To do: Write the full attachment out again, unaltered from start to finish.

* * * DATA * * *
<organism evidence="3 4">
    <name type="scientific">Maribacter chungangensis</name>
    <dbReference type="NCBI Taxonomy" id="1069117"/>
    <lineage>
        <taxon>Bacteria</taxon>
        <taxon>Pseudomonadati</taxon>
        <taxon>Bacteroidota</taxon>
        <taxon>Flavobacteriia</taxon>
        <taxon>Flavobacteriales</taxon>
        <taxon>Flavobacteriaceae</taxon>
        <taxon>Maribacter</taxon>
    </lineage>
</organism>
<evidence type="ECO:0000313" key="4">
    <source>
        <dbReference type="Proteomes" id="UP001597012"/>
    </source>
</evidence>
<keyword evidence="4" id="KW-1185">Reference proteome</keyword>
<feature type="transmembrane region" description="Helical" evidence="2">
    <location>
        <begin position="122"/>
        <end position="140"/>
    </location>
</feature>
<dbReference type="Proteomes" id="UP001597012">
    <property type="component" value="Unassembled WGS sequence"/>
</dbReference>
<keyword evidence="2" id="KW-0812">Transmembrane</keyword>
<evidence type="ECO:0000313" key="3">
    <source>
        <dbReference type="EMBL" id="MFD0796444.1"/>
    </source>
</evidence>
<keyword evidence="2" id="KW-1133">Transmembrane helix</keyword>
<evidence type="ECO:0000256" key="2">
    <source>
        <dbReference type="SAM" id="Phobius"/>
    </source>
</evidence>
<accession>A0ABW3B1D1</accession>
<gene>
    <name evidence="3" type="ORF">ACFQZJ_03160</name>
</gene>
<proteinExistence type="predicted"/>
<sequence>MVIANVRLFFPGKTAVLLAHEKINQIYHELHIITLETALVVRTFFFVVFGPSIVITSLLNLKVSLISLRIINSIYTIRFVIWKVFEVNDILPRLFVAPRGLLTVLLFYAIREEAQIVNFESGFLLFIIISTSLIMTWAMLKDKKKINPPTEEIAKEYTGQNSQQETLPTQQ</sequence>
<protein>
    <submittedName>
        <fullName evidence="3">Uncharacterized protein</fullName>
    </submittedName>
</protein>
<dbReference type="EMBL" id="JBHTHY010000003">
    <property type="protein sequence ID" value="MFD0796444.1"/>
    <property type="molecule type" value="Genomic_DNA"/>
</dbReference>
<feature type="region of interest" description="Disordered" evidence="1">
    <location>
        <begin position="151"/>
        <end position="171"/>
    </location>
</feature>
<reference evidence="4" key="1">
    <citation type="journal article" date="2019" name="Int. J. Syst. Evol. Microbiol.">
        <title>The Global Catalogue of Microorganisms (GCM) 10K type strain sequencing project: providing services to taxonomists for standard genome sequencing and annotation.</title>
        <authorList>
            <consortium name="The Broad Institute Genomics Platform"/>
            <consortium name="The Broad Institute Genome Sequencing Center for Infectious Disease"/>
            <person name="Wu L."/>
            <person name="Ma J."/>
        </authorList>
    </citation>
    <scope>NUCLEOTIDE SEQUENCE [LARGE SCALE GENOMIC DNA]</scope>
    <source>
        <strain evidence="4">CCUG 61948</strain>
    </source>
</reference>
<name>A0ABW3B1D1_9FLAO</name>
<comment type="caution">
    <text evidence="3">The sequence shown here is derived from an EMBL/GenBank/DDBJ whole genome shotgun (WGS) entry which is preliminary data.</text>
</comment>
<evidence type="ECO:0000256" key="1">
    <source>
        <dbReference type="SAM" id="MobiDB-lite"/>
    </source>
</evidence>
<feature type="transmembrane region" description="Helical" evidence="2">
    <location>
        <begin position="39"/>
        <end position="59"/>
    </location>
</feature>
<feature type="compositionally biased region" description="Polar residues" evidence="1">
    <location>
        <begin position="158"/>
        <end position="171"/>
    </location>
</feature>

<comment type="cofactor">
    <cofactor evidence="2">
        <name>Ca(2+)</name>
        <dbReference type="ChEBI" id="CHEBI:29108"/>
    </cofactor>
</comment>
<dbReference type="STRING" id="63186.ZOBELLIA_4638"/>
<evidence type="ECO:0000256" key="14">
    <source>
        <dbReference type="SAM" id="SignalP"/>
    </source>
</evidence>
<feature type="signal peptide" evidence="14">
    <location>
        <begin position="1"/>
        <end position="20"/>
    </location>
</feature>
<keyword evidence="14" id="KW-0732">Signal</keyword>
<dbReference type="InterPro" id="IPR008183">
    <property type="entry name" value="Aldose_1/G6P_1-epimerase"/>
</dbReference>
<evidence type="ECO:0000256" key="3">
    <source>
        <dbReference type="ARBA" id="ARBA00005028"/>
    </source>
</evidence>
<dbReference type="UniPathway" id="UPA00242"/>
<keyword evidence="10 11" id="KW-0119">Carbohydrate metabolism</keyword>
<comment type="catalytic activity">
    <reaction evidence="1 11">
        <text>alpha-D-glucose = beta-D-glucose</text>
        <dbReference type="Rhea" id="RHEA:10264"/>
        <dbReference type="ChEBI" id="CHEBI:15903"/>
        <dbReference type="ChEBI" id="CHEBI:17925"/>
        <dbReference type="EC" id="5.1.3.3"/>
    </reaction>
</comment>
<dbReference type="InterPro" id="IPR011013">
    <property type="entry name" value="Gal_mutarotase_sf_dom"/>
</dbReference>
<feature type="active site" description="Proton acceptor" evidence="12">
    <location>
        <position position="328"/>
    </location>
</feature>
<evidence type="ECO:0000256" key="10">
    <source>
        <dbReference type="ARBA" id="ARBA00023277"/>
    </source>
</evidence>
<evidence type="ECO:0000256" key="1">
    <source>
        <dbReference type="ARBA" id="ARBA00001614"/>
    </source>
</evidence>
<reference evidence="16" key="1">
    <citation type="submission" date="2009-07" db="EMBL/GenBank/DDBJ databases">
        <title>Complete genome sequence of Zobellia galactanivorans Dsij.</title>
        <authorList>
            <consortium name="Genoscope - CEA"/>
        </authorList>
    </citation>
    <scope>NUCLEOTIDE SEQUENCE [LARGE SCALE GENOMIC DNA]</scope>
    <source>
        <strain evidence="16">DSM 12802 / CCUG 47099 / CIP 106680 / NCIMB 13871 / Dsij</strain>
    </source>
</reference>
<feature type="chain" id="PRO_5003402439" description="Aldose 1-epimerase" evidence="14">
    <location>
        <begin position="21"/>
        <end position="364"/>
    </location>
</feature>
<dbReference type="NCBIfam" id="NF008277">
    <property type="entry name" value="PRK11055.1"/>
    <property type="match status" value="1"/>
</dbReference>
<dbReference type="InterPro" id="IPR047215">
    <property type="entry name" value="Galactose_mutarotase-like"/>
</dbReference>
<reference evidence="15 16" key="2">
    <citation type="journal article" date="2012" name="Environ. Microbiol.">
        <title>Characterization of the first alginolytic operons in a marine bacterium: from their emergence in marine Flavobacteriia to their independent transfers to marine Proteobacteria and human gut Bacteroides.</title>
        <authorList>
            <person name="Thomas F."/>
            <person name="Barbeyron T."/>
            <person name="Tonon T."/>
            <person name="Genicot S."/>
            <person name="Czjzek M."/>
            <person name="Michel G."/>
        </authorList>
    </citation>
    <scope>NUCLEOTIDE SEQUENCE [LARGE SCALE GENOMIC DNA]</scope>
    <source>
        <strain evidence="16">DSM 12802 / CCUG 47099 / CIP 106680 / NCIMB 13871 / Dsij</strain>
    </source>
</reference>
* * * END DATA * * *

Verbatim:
<organism evidence="3 4">
    <name type="scientific">Maribacter chungangensis</name>
    <dbReference type="NCBI Taxonomy" id="1069117"/>
    <lineage>
        <taxon>Bacteria</taxon>
        <taxon>Pseudomonadati</taxon>
        <taxon>Bacteroidota</taxon>
        <taxon>Flavobacteriia</taxon>
        <taxon>Flavobacteriales</taxon>
        <taxon>Flavobacteriaceae</taxon>
        <taxon>Maribacter</taxon>
    </lineage>
</organism>
<evidence type="ECO:0000313" key="4">
    <source>
        <dbReference type="Proteomes" id="UP001597012"/>
    </source>
</evidence>
<keyword evidence="4" id="KW-1185">Reference proteome</keyword>
<feature type="transmembrane region" description="Helical" evidence="2">
    <location>
        <begin position="122"/>
        <end position="140"/>
    </location>
</feature>
<dbReference type="Proteomes" id="UP001597012">
    <property type="component" value="Unassembled WGS sequence"/>
</dbReference>
<keyword evidence="2" id="KW-0812">Transmembrane</keyword>
<evidence type="ECO:0000313" key="3">
    <source>
        <dbReference type="EMBL" id="MFD0796444.1"/>
    </source>
</evidence>
<keyword evidence="2" id="KW-1133">Transmembrane helix</keyword>
<evidence type="ECO:0000256" key="2">
    <source>
        <dbReference type="SAM" id="Phobius"/>
    </source>
</evidence>
<accession>A0ABW3B1D1</accession>
<gene>
    <name evidence="3" type="ORF">ACFQZJ_03160</name>
</gene>
<proteinExistence type="predicted"/>
<sequence>MVIANVRLFFPGKTAVLLAHEKINQIYHELHIITLETALVVRTFFFVVFGPSIVITSLLNLKVSLISLRIINSIYTIRFVIWKVFEVNDILPRLFVAPRGLLTVLLFYAIREEAQIVNFESGFLLFIIISTSLIMTWAMLKDKKKINPPTEEIAKEYTGQNSQQETLPTQQ</sequence>
<protein>
    <submittedName>
        <fullName evidence="3">Uncharacterized protein</fullName>
    </submittedName>
</protein>
<dbReference type="EMBL" id="JBHTHY010000003">
    <property type="protein sequence ID" value="MFD0796444.1"/>
    <property type="molecule type" value="Genomic_DNA"/>
</dbReference>
<feature type="region of interest" description="Disordered" evidence="1">
    <location>
        <begin position="151"/>
        <end position="171"/>
    </location>
</feature>
<reference evidence="4" key="1">
    <citation type="journal article" date="2019" name="Int. J. Syst. Evol. Microbiol.">
        <title>The Global Catalogue of Microorganisms (GCM) 10K type strain sequencing project: providing services to taxonomists for standard genome sequencing and annotation.</title>
        <authorList>
            <consortium name="The Broad Institute Genomics Platform"/>
            <consortium name="The Broad Institute Genome Sequencing Center for Infectious Disease"/>
            <person name="Wu L."/>
            <person name="Ma J."/>
        </authorList>
    </citation>
    <scope>NUCLEOTIDE SEQUENCE [LARGE SCALE GENOMIC DNA]</scope>
    <source>
        <strain evidence="4">CCUG 61948</strain>
    </source>
</reference>
<name>A0ABW3B1D1_9FLAO</name>
<comment type="caution">
    <text evidence="3">The sequence shown here is derived from an EMBL/GenBank/DDBJ whole genome shotgun (WGS) entry which is preliminary data.</text>
</comment>
<evidence type="ECO:0000256" key="1">
    <source>
        <dbReference type="SAM" id="MobiDB-lite"/>
    </source>
</evidence>
<feature type="transmembrane region" description="Helical" evidence="2">
    <location>
        <begin position="39"/>
        <end position="59"/>
    </location>
</feature>
<feature type="compositionally biased region" description="Polar residues" evidence="1">
    <location>
        <begin position="158"/>
        <end position="171"/>
    </location>
</feature>

<comment type="cofactor">
    <cofactor evidence="2">
        <name>Ca(2+)</name>
        <dbReference type="ChEBI" id="CHEBI:29108"/>
    </cofactor>
</comment>
<dbReference type="STRING" id="63186.ZOBELLIA_4638"/>
<evidence type="ECO:0000256" key="14">
    <source>
        <dbReference type="SAM" id="SignalP"/>
    </source>
</evidence>
<feature type="signal peptide" evidence="14">
    <location>
        <begin position="1"/>
        <end position="20"/>
    </location>
</feature>
<keyword evidence="14" id="KW-0732">Signal</keyword>
<dbReference type="InterPro" id="IPR008183">
    <property type="entry name" value="Aldose_1/G6P_1-epimerase"/>
</dbReference>
<evidence type="ECO:0000256" key="3">
    <source>
        <dbReference type="ARBA" id="ARBA00005028"/>
    </source>
</evidence>
<dbReference type="UniPathway" id="UPA00242"/>
<keyword evidence="10 11" id="KW-0119">Carbohydrate metabolism</keyword>
<comment type="catalytic activity">
    <reaction evidence="1 11">
        <text>alpha-D-glucose = beta-D-glucose</text>
        <dbReference type="Rhea" id="RHEA:10264"/>
        <dbReference type="ChEBI" id="CHEBI:15903"/>
        <dbReference type="ChEBI" id="CHEBI:17925"/>
        <dbReference type="EC" id="5.1.3.3"/>
    </reaction>
</comment>
<dbReference type="InterPro" id="IPR011013">
    <property type="entry name" value="Gal_mutarotase_sf_dom"/>
</dbReference>
<feature type="active site" description="Proton acceptor" evidence="12">
    <location>
        <position position="328"/>
    </location>
</feature>
<evidence type="ECO:0000256" key="10">
    <source>
        <dbReference type="ARBA" id="ARBA00023277"/>
    </source>
</evidence>
<evidence type="ECO:0000256" key="1">
    <source>
        <dbReference type="ARBA" id="ARBA00001614"/>
    </source>
</evidence>
<reference evidence="16" key="1">
    <citation type="submission" date="2009-07" db="EMBL/GenBank/DDBJ databases">
        <title>Complete genome sequence of Zobellia galactanivorans Dsij.</title>
        <authorList>
            <consortium name="Genoscope - CEA"/>
        </authorList>
    </citation>
    <scope>NUCLEOTIDE SEQUENCE [LARGE SCALE GENOMIC DNA]</scope>
    <source>
        <strain evidence="16">DSM 12802 / CCUG 47099 / CIP 106680 / NCIMB 13871 / Dsij</strain>
    </source>
</reference>
<feature type="chain" id="PRO_5003402439" description="Aldose 1-epimerase" evidence="14">
    <location>
        <begin position="21"/>
        <end position="364"/>
    </location>
</feature>
<dbReference type="NCBIfam" id="NF008277">
    <property type="entry name" value="PRK11055.1"/>
    <property type="match status" value="1"/>
</dbReference>
<dbReference type="InterPro" id="IPR047215">
    <property type="entry name" value="Galactose_mutarotase-like"/>
</dbReference>
<reference evidence="15 16" key="2">
    <citation type="journal article" date="2012" name="Environ. Microbiol.">
        <title>Characterization of the first alginolytic operons in a marine bacterium: from their emergence in marine Flavobacteriia to their independent transfers to marine Proteobacteria and human gut Bacteroides.</title>
        <authorList>
            <person name="Thomas F."/>
            <person name="Barbeyron T."/>
            <person name="Tonon T."/>
            <person name="Genicot S."/>
            <person name="Czjzek M."/>
            <person name="Michel G."/>
        </authorList>
    </citation>
    <scope>NUCLEOTIDE SEQUENCE [LARGE SCALE GENOMIC DNA]</scope>
    <source>
        <strain evidence="16">DSM 12802 / CCUG 47099 / CIP 106680 / NCIMB 13871 / Dsij</strain>
    </source>
</reference>